Understanding Radha

Of all the Gopis, Krishna used to play with, Radha was His favourite and Krishna was everything to Radha as well.

The name Radha has diverse meanings and understanding.

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Radha and Krishna

There are three primary dictionaries in Samskrit literature. A search for the usage and meaning of the word Radha yields the following.

Amarakosa

Amarakosa is the dictionary in which the term Radha has been described as:-

  • Full moon of Vaisakha Poornima. Poornima means Full Moon and Vaisakha is a month, typically April – May.
  • Love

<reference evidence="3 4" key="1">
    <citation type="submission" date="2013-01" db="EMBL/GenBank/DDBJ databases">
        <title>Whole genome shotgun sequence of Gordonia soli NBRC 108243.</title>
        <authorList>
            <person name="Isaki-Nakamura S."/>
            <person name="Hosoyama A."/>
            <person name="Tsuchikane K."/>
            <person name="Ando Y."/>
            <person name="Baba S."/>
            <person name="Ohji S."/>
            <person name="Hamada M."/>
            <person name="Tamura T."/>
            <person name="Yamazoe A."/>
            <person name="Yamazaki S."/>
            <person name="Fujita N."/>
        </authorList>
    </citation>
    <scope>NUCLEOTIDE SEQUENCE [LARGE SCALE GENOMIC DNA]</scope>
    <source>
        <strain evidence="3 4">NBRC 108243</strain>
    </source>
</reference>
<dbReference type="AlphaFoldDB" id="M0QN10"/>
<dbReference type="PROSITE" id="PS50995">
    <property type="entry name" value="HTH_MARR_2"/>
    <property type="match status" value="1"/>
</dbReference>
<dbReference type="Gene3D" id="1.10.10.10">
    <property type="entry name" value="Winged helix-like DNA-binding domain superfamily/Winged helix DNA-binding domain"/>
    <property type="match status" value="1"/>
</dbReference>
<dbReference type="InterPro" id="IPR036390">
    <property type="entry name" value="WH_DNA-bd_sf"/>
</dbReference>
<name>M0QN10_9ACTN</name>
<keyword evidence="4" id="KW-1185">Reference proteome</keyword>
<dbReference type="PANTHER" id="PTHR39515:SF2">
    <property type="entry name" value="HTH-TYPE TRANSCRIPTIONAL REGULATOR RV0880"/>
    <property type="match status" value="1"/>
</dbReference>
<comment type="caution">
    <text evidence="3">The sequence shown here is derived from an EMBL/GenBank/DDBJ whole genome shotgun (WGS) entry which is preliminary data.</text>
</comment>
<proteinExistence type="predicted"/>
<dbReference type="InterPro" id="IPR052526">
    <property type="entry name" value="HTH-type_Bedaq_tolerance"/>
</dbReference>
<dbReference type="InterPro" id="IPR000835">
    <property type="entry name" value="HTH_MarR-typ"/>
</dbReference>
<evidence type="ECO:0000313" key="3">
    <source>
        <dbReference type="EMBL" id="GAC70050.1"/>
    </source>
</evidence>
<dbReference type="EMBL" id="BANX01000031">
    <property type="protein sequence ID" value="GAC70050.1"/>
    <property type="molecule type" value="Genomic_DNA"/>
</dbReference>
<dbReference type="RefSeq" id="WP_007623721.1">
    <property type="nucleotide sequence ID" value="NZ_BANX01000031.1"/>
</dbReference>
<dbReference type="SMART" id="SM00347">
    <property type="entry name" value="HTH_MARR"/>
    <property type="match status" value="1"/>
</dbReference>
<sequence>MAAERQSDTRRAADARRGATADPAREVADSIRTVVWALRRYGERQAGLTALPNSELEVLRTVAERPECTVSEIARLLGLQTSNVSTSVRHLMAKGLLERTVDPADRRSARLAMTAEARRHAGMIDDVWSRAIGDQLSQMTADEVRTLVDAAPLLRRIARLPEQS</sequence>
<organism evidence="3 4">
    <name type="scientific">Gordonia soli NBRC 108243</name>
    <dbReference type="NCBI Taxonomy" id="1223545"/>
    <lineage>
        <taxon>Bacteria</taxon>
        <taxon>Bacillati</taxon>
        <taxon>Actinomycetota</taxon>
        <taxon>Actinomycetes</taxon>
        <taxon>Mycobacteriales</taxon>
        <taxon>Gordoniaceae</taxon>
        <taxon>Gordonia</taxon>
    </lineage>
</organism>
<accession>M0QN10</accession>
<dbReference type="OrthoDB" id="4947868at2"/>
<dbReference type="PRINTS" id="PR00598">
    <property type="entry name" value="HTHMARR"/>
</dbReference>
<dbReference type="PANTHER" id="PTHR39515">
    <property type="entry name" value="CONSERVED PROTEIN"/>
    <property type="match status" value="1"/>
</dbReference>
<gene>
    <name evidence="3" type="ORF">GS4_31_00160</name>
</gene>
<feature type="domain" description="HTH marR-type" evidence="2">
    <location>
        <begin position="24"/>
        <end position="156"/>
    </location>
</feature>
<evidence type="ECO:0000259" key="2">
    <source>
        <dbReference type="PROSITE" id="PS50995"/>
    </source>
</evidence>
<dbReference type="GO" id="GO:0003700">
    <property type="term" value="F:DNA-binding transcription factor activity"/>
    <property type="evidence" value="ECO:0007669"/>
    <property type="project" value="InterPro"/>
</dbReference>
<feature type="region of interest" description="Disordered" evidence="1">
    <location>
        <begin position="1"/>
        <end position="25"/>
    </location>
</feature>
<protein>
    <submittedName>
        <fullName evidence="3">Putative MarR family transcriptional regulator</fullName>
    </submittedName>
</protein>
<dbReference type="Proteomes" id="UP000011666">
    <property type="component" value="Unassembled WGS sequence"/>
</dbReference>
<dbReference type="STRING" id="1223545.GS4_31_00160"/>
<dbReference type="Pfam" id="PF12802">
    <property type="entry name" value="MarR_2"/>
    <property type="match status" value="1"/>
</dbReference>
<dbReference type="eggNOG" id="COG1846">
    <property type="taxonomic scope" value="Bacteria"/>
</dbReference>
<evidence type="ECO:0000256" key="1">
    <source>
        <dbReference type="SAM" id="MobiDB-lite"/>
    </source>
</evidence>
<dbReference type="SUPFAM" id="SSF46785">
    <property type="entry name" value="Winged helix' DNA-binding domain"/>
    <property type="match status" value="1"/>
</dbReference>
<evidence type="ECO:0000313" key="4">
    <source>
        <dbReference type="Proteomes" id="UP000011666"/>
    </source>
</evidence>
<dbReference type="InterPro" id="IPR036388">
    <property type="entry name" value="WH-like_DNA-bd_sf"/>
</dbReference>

• Affinity
  • Daughter of Vrashbhanugopa
  • the beloved of Krishna

 The very word Radha thus has got the love, affinity and the beauty of a full moon.

Radha would have been one among the many Gopi playing with Krishna and enjoying His pranks.

The poets of the Bhakti movement used the word Radha, which means love, affinity, full moon and seemed to have developed on it in the form of the person Radha, to express and bring forth their Bhakti, universal love for Krishna.

Shabdakalpadruma

Vishakha, Zubenelgenubi is a double star system along with its companion Zubeneschamali. This double star system can be seen with the naked eyes. They form the extended claws of the Scorpio constellation.

This definition of Radha brings out the celestial nature in the name Radha.